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There’s nothing unusual about the Pallister government tapping private clinics to help clear a backlog of elective surgeries postponed during the COVID-19 pandemic. The province, including under the former NDP government, has been contracting with the private sector for years to provide health-care services to Manitobans.
Health Minister Cameron Friesen last week issued a request for proposal for a wide range of elective surgeries, including ophthalmology and pediatric dental surgery. The move comes after more than 7,000 procedures were put on hold starting in March to free up hospital capacity in the event of a spike in COVID-19 patients.
Not surprisingly, Manitoba’s public-sector unions lit their hair on fire over the announcement, claiming the move was another example of the Tory government’s alleged agenda to privatize health care.
If a health-care service isn’t provided by a government agency or a not-for-profit organizations run by the province, unions are automatically opposed to it. Profit, they claim, has no place in health care — even if private organizations can provide services to government more efficiently, and at a lower cost, than government.
There has always been a blend of private and public providers in Manitoba’s health–care system, including for services that fall under the Canada Health Act, which does not ban provincial governments from contracting with private providers.
The reality is, profit has been part of the health-care system for years, including under the NDP from 1999 to 2016. The privately-owned Western Surgery Centre, for example, has been providing safe, reliable services for the Manitoba government for years. The clinic performed 1,403 cataract surgeries for the province in 2019-20.
Dynacare, also privately owned, provides a wide range of lab testing for the province, including blood work. The province has for decades contracted with private providers for blood tests and X-rays.
Private home care has been used in Manitoba for many years to cover peak demand periods. The province is also filled with walk-in clinics and family doctors’ offices whose physicians bill government directly, but who operate privately.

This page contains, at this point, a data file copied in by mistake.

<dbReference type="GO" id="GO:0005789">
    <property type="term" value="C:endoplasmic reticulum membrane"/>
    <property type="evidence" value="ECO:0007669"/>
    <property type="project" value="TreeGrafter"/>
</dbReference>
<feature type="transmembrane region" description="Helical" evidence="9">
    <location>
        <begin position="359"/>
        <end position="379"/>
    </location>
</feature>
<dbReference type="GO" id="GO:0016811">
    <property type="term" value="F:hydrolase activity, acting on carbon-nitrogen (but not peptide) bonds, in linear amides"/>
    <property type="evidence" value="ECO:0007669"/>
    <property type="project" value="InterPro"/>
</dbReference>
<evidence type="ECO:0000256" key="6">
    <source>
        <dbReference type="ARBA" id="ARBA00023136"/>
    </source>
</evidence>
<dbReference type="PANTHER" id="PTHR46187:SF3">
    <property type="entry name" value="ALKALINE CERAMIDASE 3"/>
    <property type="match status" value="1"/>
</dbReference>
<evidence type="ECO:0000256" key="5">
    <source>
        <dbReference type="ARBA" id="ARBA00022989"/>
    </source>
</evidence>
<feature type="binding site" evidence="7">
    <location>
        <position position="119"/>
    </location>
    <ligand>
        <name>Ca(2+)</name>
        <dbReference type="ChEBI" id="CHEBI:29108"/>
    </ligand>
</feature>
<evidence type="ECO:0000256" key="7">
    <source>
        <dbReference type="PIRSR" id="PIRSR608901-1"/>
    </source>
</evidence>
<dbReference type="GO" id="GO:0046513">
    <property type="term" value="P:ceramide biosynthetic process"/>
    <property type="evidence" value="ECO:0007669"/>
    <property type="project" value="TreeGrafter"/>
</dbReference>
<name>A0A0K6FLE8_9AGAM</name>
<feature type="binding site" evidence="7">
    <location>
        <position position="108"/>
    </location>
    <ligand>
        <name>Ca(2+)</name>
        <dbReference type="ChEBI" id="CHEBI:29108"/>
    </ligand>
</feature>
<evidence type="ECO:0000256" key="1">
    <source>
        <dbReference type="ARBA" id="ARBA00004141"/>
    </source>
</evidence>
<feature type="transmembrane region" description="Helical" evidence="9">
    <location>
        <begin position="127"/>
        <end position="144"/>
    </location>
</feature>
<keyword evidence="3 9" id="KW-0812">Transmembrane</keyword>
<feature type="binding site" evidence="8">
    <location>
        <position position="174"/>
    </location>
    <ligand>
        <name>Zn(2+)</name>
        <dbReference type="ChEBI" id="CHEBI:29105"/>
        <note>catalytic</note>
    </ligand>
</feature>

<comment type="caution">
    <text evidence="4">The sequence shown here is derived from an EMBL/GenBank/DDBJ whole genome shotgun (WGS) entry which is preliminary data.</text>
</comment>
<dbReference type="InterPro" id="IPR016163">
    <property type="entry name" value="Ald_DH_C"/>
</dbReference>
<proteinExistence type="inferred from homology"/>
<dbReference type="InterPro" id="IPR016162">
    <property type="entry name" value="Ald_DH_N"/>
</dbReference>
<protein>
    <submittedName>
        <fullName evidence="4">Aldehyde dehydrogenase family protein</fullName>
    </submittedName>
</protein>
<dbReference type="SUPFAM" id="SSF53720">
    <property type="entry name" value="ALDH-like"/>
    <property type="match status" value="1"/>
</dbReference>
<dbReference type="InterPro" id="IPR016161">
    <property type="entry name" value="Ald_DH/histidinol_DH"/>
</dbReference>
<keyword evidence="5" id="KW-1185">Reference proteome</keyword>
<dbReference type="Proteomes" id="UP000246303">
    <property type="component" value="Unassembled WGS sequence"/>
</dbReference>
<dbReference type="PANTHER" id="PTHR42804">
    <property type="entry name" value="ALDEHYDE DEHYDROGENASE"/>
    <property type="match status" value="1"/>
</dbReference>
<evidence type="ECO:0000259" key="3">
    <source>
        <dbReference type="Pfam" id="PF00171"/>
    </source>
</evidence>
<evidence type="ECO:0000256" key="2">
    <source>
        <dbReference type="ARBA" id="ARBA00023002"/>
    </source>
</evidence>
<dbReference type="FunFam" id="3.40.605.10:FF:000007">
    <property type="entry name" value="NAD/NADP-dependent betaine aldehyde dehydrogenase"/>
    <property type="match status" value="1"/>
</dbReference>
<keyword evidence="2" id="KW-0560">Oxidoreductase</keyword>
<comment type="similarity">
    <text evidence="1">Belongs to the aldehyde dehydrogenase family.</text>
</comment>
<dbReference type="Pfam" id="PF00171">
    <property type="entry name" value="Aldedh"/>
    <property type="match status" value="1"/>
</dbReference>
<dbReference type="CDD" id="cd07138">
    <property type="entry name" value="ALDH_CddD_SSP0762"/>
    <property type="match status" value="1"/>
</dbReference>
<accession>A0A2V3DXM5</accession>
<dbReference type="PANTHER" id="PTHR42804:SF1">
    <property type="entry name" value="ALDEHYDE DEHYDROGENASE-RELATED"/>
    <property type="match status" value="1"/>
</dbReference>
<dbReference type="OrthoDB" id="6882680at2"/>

There has always been a blend of private and public providers in Manitoba’s health-care system, including for services that fall under the Canada Health Act, which does not ban provincial governments from contracting with private providers. What it does prohibit, among other things, is physicians billing patients directly for "medically necessary" services.
That’s not what Friesen announced last week: the elective surgeries in question are insured services paid for by government. Like many elective procedures, some may be performed in hospital or an urgent care centre, some may be done in a private facility. In all cases, patients don’t pay directly for the service; the government picks up the tab.
So what’s wrong with government putting out a RFP to both the private and public sectors, as Friesen did, to see who can do the procedures at the best price in a timely fashion?
In fact, Manitobans should always demand government contract with organizations that can provide the best service at the best price. If patients are getting quality service and are covered under medicare, does it really matter who’s providing the service?
Like all medical facilities, private clinics must be accredited and certified. They are staffed with licensed doctors and professionals, just like public-sector entities.
Opposition to Friesen’s announcement had everything to do with ideology and nothing to do with ensuring Manitobans receive quality health care. Public-sector unions don’t like the idea of private organizations providing health-care services because it offends their ideological beliefs. They have no evidence private clinics provide inferior or unsafe care.
If public-sector hospitals or urgent care centres can provide government with the best service at the best price to help reduce the backlog of elective surgeries, that’s where the procedures should be performed. If private clinics can handle some or all of the load at a preferred price, then they should get some, or all, of the contracts.
The only thing that should matter is whether patients are receiving timely, quality care — and taxpayers are getting the best bang for their buck.
Tom has been covering Manitoba politics since the early 1990s and joined the Winnipeg Free Press news team in 2019.
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